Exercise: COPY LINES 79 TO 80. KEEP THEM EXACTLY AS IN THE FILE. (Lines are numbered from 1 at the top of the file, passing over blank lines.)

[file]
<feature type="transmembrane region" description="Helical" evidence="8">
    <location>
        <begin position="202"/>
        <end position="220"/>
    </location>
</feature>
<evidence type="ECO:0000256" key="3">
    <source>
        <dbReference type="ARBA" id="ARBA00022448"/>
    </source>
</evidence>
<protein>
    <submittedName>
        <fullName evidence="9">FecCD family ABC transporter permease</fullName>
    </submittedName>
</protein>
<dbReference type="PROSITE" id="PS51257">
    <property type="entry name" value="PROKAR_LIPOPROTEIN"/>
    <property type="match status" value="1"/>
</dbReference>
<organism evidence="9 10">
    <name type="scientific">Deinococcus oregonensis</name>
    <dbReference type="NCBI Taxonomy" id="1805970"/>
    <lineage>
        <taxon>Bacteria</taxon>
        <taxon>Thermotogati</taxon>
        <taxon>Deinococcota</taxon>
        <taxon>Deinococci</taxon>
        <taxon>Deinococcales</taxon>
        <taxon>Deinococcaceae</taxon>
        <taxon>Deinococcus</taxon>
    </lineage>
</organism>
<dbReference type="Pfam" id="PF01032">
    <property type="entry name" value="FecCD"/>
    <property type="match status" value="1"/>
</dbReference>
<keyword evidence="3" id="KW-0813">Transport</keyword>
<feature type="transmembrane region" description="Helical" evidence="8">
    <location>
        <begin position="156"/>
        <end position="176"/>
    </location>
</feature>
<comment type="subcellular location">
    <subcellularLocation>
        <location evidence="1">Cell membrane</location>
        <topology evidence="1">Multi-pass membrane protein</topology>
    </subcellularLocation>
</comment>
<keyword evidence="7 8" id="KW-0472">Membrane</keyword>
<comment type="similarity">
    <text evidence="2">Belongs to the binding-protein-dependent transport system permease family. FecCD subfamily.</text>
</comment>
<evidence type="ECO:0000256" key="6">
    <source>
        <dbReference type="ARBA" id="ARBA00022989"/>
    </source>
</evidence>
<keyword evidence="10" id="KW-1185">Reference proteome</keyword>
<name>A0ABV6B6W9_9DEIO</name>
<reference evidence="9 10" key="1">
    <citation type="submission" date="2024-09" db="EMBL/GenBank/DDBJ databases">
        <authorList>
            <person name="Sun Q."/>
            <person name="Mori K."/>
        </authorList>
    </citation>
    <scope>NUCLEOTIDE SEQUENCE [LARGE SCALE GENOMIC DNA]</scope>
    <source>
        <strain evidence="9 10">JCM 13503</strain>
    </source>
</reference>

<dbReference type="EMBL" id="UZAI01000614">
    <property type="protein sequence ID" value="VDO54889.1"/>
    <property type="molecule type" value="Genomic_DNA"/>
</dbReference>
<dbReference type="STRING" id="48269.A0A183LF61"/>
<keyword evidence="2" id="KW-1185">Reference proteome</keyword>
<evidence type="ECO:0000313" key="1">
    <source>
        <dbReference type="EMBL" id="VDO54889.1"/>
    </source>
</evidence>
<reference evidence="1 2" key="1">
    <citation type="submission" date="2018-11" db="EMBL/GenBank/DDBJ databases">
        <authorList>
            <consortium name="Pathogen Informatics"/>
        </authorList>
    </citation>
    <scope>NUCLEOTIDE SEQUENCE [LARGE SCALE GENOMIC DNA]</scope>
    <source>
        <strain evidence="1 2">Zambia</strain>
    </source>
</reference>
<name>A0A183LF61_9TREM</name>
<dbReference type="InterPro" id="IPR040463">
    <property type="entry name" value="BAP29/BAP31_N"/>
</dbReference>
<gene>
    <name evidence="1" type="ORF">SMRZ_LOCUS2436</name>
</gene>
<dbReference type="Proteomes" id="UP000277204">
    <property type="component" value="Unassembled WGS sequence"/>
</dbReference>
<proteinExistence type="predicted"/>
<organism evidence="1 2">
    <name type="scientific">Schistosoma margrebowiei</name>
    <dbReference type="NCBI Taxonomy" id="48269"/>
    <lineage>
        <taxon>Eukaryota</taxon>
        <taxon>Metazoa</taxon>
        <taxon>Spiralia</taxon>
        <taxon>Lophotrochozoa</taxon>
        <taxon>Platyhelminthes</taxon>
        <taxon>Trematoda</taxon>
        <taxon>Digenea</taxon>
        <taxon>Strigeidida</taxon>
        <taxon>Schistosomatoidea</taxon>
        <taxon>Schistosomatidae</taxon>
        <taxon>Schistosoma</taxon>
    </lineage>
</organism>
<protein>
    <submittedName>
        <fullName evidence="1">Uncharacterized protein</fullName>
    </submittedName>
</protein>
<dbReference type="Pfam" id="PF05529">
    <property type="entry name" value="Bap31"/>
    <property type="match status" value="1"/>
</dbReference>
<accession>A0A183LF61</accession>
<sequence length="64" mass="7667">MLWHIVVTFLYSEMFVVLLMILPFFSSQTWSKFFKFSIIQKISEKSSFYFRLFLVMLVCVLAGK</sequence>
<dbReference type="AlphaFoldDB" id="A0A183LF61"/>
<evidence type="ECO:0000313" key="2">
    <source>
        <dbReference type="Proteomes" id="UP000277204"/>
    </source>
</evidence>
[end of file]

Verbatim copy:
<keyword evidence="2" id="KW-1185">Reference proteome</keyword>
<evidence type="ECO:0000313" key="1">